It frustrates me when people talk about the success or failure of reforms based on their simplified assessments of whether an ideal desired outcome has been achieved or not. Accordingly, education reforms are deemed to have failed unless learning outcomes have improved dramatically. Or structural reforms have failed if fiscal deficit is not eliminated or inflation not brought below 3-4 percent. Or social safety net reforms have failed if they have not succeeded in eliminating leakages. All these betray a cognitive bias that anchors any discussion about reforms into neatly defined solutions in our mental space.
This world-view of reforms is based on two important assumptions. One, the reforms' outcome matrix is binary - either success or failure. Two, it is possible to achieve success through a complementary set of initiatives that constitute the reforms. I believe both these assumptions are flawed and reveal a failure to appreciate the difficulty of achieving change in complex systems.
Here is an alternative narrative, which can be applied to analyzing many transformations. Consider any reform as consisting of the dynamic interaction of two changes - technical and systemic/behavioural - in an evolutionary mode. The former involves deploying specific inputs, technology, and processes to prepare the ground for alignment of incentives with desired outcomes. I believe that though we cannot ex-ante identify all the ideally required elements of the technical change, it is possible to short-list a broad set of elements. The latter involves the response of interacting stakeholders to these technical changes. In complex social systems, this evolution happens in a highly context-specific, protracted, and non-linear manner, punctuated with multiple equilibrium, and through an iterative process of changes. As they say, two steps forward, one step backward, and another sideward!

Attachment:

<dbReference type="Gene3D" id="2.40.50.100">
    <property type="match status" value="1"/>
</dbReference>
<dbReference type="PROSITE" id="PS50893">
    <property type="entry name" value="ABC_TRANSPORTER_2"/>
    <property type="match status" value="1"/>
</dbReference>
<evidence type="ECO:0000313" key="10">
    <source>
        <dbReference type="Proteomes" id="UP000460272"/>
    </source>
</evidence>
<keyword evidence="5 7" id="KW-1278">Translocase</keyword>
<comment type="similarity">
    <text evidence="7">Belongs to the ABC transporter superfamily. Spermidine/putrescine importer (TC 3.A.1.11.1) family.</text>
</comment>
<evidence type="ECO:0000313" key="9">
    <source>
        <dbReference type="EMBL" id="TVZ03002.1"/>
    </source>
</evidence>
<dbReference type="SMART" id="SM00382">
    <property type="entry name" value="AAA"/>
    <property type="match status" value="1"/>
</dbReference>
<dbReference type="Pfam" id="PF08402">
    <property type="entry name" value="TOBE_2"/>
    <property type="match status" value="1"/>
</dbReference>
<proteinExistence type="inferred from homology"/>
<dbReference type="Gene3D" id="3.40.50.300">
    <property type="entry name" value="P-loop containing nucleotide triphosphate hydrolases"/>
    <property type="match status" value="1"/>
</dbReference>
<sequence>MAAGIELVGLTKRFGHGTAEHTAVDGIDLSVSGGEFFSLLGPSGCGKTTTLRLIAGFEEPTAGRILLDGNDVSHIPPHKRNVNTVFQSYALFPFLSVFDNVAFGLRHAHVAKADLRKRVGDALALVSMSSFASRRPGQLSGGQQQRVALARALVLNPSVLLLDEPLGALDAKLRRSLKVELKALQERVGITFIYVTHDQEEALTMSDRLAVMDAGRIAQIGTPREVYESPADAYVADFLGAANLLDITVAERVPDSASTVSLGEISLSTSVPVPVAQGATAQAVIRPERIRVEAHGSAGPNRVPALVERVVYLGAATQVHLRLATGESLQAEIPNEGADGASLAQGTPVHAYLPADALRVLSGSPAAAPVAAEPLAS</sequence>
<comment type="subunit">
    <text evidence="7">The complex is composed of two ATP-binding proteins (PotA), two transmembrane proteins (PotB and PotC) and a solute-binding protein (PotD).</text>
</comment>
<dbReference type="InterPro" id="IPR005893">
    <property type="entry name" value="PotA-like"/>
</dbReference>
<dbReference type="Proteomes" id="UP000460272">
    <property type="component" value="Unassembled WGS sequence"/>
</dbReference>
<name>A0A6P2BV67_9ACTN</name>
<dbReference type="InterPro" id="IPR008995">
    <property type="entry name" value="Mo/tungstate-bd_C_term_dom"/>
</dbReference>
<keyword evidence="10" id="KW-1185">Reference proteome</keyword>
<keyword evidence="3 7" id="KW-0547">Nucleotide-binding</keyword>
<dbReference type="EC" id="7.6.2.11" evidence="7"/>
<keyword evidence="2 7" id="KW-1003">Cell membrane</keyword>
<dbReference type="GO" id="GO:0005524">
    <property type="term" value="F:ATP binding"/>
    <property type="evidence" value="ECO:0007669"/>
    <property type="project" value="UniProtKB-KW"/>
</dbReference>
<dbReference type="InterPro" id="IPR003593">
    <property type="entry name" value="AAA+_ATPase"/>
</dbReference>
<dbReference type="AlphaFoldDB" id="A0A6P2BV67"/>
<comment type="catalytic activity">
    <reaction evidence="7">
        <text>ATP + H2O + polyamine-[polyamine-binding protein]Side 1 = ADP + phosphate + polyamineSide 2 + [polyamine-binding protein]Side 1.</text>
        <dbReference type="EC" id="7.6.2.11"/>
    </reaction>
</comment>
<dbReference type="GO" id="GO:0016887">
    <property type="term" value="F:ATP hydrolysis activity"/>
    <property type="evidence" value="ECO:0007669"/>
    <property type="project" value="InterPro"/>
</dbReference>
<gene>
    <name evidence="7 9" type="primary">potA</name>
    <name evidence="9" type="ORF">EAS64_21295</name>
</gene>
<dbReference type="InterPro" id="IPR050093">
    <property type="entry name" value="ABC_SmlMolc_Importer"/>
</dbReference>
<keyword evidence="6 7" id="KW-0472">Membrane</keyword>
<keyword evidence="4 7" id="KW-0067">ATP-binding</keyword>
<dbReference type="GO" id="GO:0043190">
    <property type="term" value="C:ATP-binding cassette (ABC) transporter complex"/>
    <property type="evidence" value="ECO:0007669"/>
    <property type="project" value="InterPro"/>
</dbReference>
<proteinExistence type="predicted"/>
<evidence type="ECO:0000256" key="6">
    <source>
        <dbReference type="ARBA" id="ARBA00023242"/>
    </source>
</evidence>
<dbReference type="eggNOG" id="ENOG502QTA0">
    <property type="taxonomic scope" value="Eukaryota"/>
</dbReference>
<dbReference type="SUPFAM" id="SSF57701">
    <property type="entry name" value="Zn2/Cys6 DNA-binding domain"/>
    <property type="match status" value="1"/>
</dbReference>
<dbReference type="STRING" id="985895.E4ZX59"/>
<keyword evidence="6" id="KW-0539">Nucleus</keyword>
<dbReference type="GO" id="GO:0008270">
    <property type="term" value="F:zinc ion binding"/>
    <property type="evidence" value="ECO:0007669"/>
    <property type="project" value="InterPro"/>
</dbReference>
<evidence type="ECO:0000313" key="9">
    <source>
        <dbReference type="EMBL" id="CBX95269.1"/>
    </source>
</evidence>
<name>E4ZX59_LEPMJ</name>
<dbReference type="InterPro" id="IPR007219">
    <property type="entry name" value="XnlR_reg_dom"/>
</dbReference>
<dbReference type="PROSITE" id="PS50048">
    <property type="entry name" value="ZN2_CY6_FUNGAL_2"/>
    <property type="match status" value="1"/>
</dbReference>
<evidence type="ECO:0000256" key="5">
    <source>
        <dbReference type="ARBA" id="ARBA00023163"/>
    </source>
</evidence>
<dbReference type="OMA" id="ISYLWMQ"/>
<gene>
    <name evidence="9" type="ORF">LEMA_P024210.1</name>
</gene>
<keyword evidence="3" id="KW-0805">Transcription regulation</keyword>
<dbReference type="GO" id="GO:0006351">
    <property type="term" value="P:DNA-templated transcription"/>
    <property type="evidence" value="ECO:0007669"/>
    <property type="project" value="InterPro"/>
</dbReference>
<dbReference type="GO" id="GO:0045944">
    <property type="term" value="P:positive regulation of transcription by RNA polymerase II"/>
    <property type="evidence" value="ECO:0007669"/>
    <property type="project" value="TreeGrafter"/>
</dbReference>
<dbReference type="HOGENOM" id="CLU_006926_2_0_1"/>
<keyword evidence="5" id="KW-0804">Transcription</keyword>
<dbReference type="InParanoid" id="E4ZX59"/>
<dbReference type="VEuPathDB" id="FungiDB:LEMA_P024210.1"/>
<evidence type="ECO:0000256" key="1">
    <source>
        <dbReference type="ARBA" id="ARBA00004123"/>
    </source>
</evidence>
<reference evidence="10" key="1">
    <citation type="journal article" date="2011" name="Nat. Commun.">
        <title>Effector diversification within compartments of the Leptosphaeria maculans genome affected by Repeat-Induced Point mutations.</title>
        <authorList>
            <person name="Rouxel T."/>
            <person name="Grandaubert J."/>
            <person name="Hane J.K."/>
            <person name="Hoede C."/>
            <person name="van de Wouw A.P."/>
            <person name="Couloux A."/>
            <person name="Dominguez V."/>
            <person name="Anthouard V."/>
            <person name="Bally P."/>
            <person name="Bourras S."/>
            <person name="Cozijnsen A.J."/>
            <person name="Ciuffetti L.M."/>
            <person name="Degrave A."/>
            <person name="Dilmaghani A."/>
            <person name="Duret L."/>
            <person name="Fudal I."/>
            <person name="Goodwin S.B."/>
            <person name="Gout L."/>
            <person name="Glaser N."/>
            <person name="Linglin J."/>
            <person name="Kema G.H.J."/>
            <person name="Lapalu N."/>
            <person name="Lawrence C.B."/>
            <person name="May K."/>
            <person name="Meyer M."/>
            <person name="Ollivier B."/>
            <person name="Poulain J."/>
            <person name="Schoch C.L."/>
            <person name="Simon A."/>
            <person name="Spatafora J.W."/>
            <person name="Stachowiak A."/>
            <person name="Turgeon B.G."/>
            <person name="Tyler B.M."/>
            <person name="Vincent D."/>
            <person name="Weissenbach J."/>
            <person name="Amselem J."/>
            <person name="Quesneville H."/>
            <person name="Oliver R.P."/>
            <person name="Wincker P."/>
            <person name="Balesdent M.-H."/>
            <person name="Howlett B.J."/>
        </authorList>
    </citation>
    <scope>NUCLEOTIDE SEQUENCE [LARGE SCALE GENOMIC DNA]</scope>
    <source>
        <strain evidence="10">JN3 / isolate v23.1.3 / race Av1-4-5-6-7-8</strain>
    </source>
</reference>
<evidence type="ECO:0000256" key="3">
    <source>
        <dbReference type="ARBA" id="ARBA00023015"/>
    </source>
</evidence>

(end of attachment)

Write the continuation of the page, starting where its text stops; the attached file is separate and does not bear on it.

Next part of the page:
A more relevant framework for evaluating the success of any such change maybe incremental and probabilistic than binary and definitive. In particular, I can think of three touchstones for any such reform process. One, do the components of the technical change contain the basic requirements necessary to achieve such transformations? Two, does the first iteration of reforms improve outcomes from business as usual? Three, are the elements of the transformation project cost-effective, compared to other alternatives?
Let me illustrate with the case of education. Consider a program to improve student learning outcomes. A basic requirement to achieve this objective is the presence of an adequate number of schools (to enable access) and teachers, minimum physical infrastructure, reasonably regular attendance of teachers and students, availability of adequate learning materials, a mechanism to measure student-wise learning outcomes embedded in an institutional framework that would optimize incentives of all stakeholders. To this extent, any reform program that seeks to establish schools, appoint teachers, build physical infrastructure, give text-books, nudges and forces teachers and students into attending school, use computers to capture student learning levels data and run a monitoring system (however flawed), is not only an improvement from business as usual but also form essential elements in any effort to improve learning outcomes.
How stakeholders respond to these technical changes has social and political dimensions, which are not readily amenable to the desired trajectory of change. Therefore, for example, if the prevailing political dynamics rule out the adoption of the evidently more cost-effective and incentive compatible arrangement of contract teachers instead of regular teachers, then we should go ahead with the latter, irrespective of the nature of systemic distortions. In fact, the dynamics of systemic/behavioral changes most often push the system into sub-optimal outcomes in such transformations. Fortunately, we can avoid systems remaining entrapped in these sub-optimal outcomes for long if they can embrace an iterative approach to such transformations.
An institutionalized iterative process would provide feedback from the emergent behavioral and systemic failures. This feedback could be used to re-engineer processes so as to re-align incentives and even modify the nature of technical change, wherever required and feasible. The principle behind this iterative process should be that the proposed change would increase the likelihood of movement in the direction of the ultimate objective. I believe that this whole evolutionary process can be best managed through a collaborative process of deep-dive problem solving and experimental research within public systems.